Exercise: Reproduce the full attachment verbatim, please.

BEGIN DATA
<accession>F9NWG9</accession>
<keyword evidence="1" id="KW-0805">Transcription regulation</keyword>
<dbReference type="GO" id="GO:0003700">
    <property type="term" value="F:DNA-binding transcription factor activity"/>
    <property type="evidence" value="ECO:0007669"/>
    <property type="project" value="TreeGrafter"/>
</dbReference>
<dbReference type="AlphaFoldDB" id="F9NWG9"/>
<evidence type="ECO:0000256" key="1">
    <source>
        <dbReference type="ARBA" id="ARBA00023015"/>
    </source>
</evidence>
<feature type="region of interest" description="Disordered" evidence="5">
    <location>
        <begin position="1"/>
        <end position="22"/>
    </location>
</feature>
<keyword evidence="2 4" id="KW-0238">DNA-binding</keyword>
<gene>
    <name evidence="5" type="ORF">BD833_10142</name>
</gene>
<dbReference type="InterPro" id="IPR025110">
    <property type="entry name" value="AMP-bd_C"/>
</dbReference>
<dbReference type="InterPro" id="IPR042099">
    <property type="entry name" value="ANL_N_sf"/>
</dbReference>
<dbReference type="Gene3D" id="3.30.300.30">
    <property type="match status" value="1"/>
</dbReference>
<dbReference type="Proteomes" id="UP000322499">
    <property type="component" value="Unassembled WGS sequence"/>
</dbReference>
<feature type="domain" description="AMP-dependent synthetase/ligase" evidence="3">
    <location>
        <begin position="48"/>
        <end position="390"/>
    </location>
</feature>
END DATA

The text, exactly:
<accession>F9NWG9</accession>
<keyword evidence="1" id="KW-0805">Transcription regulation</keyword>
<dbReference type="GO" id="GO:0003700">
    <property type="term" value="F:DNA-binding transcription factor activity"/>
    <property type="evidence" value="ECO:0007669"/>
    <property type="project" value="TreeGrafter"/>
</dbReference>
<dbReference type="AlphaFoldDB" id="F9NWG9"/>
<evidence type="ECO:0000256" key="1">
    <source>
        <dbReference type="ARBA" id="ARBA00023015"/>
    </source>
</evidence>
<feature type="region of interest" description="Disordered" evidence="5">
    <location>
        <begin position="1"/>
        <end position="22"/>
    </location>
</feature>
<keyword evidence="2 4" id="KW-0238">DNA-binding</keyword>
<gene>
    <name evidence="5" type="ORF">BD833_10142</name>
</gene>
<dbReference type="InterPro" id="IPR025110">
    <property type="entry name" value="AMP-bd_C"/>
</dbReference>
<dbReference type="InterPro" id="IPR042099">
    <property type="entry name" value="ANL_N_sf"/>
</dbReference>
<dbReference type="Gene3D" id="3.30.300.30">
    <property type="match status" value="1"/>
</dbReference>
<dbReference type="Proteomes" id="UP000322499">
    <property type="component" value="Unassembled WGS sequence"/>
</dbReference>
<feature type="domain" description="AMP-dependent synthetase/ligase" evidence="3">
    <location>
        <begin position="48"/>
        <end position="390"/>
    </location>
</feature>